Photographer Mike McLaughlin has a deep appreciation for the North Fork and New York City. His landscapes and seascapes capturing life on Long Island’s North Fork are distinguished by minimalism and simplicity paired with crisp focus, clean lines and absence of extraneous detail.

Most recently, subjects attracting McLaughlin’s lens changed from North Fork farm vistas and saltwater horizons to a setting several miles west:  New York City.

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"30 Rock” by Mike McLaughlin

"30 Rock” by Mike McLaughlin, 2018, from ""Architectural Extractions" series. Photograph, 12 x 12 inches. © Mike McLaughlin. Courtesy of the artist.

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In approaching scenes found in both town and country, McLaughlin adopts a meticulous attention to details when forming the compositions for his photographs. Eschewing urbanscapes in favor of making unique portraits of Manhattan’s buildings, McLaughlin adopted the same minimalism characteristics that informed his photographs of rural life on the North Fork for his new series "Architectural Extractions."

“A love for modern architecture has always been with me,” the artist said regarding 'Architectural Extractions.'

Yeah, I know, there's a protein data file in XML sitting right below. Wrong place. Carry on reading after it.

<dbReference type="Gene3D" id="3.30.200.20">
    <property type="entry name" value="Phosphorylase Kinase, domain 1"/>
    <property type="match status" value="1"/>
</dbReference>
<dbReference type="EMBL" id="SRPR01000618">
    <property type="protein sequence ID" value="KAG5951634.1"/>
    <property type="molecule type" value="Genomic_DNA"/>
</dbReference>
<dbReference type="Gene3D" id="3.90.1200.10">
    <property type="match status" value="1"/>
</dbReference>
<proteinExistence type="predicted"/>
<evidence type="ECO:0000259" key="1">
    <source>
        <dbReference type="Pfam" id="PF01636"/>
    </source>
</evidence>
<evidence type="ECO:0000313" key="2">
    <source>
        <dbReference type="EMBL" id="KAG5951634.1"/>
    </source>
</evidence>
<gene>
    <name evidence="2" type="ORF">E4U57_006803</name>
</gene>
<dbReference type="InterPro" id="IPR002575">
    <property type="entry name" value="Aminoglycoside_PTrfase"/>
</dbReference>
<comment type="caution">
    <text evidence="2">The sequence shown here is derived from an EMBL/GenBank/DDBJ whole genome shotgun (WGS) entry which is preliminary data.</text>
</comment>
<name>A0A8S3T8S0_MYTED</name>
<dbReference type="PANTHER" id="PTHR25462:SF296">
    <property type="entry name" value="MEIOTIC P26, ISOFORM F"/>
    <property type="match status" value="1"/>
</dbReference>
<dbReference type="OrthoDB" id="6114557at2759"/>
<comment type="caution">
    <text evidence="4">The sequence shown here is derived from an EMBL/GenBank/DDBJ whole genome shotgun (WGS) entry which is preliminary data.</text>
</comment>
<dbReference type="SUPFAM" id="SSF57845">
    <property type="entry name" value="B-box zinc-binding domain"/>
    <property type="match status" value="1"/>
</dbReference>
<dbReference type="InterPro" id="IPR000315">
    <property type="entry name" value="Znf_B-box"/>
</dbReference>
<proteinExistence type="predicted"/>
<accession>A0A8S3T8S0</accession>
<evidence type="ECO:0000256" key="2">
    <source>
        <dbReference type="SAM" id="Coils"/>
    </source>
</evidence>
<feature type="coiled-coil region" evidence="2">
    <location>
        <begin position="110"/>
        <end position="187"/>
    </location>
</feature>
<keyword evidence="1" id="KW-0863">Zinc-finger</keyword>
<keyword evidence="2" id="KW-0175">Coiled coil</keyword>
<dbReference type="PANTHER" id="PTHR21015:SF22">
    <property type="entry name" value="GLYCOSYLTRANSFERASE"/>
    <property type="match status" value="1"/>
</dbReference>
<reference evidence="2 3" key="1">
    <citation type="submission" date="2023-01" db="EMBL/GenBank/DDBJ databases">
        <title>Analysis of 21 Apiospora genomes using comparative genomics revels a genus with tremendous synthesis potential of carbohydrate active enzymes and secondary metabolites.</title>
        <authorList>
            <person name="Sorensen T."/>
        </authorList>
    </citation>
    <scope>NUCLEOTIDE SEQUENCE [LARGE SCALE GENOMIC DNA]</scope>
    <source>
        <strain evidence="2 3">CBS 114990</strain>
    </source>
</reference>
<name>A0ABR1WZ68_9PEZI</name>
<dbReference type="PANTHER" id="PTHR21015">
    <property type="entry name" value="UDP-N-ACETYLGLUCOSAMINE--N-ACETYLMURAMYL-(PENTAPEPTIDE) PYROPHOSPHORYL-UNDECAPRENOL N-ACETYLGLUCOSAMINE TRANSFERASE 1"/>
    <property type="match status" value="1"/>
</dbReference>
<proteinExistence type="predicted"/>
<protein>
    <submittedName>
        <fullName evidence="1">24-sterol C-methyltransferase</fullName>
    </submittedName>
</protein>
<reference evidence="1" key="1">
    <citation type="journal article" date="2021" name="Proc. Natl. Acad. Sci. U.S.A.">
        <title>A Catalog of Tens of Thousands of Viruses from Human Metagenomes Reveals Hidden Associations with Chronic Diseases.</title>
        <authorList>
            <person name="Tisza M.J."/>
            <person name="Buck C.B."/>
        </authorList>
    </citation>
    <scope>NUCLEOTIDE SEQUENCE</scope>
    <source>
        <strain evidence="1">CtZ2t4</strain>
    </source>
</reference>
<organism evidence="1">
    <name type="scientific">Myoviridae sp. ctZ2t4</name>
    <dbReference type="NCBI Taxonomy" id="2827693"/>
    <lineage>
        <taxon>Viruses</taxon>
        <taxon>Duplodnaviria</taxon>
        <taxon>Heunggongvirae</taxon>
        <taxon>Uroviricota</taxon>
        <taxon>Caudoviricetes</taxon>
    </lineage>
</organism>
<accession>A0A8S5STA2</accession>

Even in the urban landscape, the serenity of his compositions is constant, informed by technical precision and ordered style. A business analyst by trade, McLaughlin started photographing the North Fork after buying a home there 15 years ago.

“I was so enamored with the farms and seascapes,” he said in a recent interview, adding “In order to capture the beauty of the North Fork after we moved there, it just seemed natural to pick up a camera.”

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"Long Island Sound" by Mike McLaughlin

"Long Island Sound" by Mike McLaughlin, 2009, from his "Sea" Series. Photograph, 12 x 18 inches. © Mike McLaughlin. Courtesy of the artist.

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In the beginning, photography was his means to share this beautiful setting with far away friends and family. Positive feedback encouraged him to improve and advance as a photographer; or, as he said: “That made me want to get better at it.”